Madrigal (7) ‎– Madrigal

Lysergia ‎– 25-14 LP, Subliminal Sounds ‎– none
Vinyl, LP, Album, Limited Edition, Reissue, 180 gram

Tracklist Hide Credits

A1 Excursion
Written-By – Horn*
A2 Stoned Freakout
Written-By – Bonkoski*, Horn*Written-By, Musician – Ackerman*
A3 The Ballad (Dreams)
Written-By – Bonkoski*, Horn*
A4 Places
Written-By – Bonkoski*, Horn*
B1 Tambula
Written-By – Bonkoski*, Horn*
B2 Fallen Tree
Written-By – Horn*
B3 Where You Going
Written-By – Bonkoski*, Horn*
B4 B.B's Finale
Written-By – Bonkoski*


  • Arranged By, Producer, Bass, Instruments [String Instruments]William Bonkoski
  • Arranged By, Producer, Engineer, Theremin, Synthesizer [Oscillators], GuitarWilliam Horn (2)
  • Photography – Abby, Daniel


A Spyder Production.
Many thanks to R.K. Maestro for percussion.

Limited edition of 500 copies, 180 gram vinyl, deluxe case wrapped tip-on-sleeve, insert with liner notes.

Barcode and Other Identifiers

  • Barcode: 7 393210 134454

Other Versions (3 of 3) View All

Cat# Artist Title (Format) Label Cat# Country  Year
SUB-115-LP Madrigal (7) Madrigal(LP, Album, Ltd, RE, Gre) Subliminal Sounds SUB-115-LP Sweden 2017 Sell This Version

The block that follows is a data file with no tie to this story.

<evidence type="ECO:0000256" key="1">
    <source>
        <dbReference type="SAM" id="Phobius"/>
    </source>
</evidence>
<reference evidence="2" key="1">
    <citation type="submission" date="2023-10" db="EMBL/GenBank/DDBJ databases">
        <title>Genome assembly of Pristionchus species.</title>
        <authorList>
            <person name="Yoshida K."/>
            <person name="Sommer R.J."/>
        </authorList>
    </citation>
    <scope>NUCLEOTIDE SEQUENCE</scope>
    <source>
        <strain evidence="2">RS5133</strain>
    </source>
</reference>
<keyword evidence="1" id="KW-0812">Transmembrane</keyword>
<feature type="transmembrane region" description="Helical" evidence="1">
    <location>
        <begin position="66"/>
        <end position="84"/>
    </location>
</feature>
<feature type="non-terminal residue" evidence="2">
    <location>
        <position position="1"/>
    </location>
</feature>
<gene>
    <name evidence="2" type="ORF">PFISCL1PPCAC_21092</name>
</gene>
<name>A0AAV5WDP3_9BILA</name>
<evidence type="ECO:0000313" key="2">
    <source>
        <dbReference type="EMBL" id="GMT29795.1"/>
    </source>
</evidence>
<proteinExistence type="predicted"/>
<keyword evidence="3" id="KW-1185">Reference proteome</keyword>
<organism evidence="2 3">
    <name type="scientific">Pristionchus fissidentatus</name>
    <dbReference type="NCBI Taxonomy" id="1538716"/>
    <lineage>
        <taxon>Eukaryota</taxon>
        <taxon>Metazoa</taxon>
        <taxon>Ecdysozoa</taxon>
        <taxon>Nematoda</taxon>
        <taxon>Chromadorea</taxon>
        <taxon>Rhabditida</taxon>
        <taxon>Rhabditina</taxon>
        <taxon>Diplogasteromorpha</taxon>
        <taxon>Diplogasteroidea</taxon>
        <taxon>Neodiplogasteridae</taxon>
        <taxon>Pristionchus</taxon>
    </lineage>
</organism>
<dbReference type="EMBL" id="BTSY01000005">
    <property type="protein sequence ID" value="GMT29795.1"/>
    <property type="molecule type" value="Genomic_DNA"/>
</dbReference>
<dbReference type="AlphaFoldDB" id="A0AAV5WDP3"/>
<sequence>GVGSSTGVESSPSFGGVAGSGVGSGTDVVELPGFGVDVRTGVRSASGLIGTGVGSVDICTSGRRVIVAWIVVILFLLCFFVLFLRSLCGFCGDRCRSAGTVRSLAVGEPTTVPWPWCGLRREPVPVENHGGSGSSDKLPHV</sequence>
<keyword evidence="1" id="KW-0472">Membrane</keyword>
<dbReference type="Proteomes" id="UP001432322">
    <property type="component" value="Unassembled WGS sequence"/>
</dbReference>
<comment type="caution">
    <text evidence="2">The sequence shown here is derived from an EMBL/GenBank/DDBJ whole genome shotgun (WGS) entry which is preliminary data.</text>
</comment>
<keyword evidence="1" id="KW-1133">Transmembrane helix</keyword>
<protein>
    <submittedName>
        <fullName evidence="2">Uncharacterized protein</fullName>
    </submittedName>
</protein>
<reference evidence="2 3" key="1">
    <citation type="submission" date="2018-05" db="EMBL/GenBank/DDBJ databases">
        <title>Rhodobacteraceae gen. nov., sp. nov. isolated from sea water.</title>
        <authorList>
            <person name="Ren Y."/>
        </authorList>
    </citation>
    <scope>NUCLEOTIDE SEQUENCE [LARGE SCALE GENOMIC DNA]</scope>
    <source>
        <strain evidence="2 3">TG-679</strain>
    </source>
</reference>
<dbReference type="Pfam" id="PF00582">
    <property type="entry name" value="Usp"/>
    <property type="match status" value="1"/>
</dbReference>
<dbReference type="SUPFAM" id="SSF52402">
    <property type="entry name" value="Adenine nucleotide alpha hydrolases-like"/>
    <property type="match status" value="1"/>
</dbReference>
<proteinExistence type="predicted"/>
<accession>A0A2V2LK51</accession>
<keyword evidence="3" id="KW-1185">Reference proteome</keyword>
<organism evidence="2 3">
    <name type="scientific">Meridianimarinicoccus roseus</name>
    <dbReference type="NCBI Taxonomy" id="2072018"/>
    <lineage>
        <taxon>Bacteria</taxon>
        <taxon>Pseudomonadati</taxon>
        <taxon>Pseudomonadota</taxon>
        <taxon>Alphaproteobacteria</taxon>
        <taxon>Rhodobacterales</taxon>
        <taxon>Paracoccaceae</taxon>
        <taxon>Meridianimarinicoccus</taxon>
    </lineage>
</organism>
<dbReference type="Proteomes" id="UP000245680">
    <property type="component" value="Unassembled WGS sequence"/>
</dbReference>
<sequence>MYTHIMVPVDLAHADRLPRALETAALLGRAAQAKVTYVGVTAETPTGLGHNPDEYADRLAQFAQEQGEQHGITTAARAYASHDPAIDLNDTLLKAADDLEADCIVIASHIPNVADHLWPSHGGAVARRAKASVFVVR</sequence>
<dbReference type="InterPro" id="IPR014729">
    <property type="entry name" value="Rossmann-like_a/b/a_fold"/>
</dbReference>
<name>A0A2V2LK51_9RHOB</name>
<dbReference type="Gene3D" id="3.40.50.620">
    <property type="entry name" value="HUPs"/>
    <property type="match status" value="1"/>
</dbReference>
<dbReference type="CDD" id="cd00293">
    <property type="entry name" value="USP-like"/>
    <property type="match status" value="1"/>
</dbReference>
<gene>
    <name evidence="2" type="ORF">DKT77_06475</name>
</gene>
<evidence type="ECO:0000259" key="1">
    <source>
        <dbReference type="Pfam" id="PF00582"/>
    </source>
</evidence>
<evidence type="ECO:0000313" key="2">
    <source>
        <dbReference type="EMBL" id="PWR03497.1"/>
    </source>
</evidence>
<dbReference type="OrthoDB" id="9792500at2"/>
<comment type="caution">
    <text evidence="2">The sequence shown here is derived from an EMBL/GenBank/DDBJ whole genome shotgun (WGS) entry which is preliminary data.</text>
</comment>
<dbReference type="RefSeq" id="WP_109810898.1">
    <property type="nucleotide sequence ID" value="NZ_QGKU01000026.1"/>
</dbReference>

SUB-115-LP Madrigal (7) Madrigal(LP, Album, RE) Subliminal Sounds SUB-115-LP Sweden 2017 Sell This Version
ARA 136 Madrigal (7) Madrigal(LP, Album) Not On Label ARA 136 US 1971 Sell This Version



Add Review



May 20, 2019
edited 2 months ago
Certainly an interesting find for anyone who regularly spends time spelunking into the acid archives of underground rock history. The music is totally unpolished, but that's actually the draw here. Similar to Pärson Sound, The Red Krayola or Seventh Sons, this one just simply defies the known chronology of music. They sound more modern than any of the bands who were actually trying to sound modern in that time period, and from the looks of it, they really had no idea how advanced they really were. Call it a fluke, call it dumb luck; but the truth is that the vein these two nobody's struck in the studio would eventually get tapped into by a whole generation of musicians a few decades later. And because basically no one ever got a chance to hear it—let alone be influenced by it—we just have to accept that this sound got developed completely independently from them. Which is a fascinating thing, when you think about it. Like a missing link that was never actually there.

The noisy experiment titled "Stoned Freakout" is pretty random and not overly thoughtful or exciting, but the mellow indie-folk of Side Two is actually quite charming. It sounds like an early Beck demo, or something you'd find on K Records in the mid-90s (check out "Places" or "Fallen Tree" to see what I'm talking about). At any rate, this has to be one of the first invasions of a drum machine on a rock record, and the result is endearingly heartfelt, and surprisingly uncold.